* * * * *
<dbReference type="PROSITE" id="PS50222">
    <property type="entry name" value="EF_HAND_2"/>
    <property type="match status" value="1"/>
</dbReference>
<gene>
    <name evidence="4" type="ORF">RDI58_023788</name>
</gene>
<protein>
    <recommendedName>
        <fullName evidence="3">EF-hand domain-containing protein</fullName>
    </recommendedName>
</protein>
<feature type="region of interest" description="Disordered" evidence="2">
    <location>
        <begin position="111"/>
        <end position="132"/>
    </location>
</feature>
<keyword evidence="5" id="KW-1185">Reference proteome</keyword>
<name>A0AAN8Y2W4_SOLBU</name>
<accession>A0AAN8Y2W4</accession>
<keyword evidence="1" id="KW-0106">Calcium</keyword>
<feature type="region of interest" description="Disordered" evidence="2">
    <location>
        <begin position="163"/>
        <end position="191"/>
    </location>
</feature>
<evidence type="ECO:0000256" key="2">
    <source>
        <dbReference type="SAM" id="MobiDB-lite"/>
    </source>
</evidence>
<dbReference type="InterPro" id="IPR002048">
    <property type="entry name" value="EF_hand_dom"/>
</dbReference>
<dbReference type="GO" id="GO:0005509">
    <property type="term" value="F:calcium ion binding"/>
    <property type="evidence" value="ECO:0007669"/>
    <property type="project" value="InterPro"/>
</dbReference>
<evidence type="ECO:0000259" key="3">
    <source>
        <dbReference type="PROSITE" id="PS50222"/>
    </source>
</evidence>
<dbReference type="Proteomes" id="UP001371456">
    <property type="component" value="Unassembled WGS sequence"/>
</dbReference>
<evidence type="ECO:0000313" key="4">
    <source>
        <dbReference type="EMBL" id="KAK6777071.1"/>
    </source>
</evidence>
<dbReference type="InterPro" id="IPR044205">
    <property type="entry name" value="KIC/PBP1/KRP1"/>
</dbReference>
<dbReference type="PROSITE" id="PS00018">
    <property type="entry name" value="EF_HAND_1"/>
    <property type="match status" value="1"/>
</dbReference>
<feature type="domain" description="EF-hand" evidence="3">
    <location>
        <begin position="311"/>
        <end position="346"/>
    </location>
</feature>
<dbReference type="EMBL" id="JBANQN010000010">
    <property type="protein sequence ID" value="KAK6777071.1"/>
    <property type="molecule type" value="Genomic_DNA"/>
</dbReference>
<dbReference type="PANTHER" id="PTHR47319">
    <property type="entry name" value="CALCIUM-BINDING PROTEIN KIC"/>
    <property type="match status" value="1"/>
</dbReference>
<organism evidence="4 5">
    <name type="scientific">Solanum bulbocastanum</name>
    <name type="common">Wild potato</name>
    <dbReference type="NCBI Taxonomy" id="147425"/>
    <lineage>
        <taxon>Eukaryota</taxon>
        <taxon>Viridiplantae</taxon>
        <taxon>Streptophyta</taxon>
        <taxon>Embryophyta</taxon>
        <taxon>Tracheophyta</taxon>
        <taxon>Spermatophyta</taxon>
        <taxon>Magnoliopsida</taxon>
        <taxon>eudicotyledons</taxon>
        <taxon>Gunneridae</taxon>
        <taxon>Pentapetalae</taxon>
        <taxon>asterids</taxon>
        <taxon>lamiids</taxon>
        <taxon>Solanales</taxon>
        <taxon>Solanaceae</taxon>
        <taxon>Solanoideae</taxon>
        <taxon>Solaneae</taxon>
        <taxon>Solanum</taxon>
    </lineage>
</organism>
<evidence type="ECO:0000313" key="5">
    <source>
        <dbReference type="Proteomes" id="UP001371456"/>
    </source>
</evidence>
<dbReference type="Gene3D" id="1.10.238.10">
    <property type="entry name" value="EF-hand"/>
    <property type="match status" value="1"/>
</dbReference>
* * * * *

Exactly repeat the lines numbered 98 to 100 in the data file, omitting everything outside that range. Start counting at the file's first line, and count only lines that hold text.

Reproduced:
    </lineage>
</organism>
<evidence type="ECO:0000313" key="5">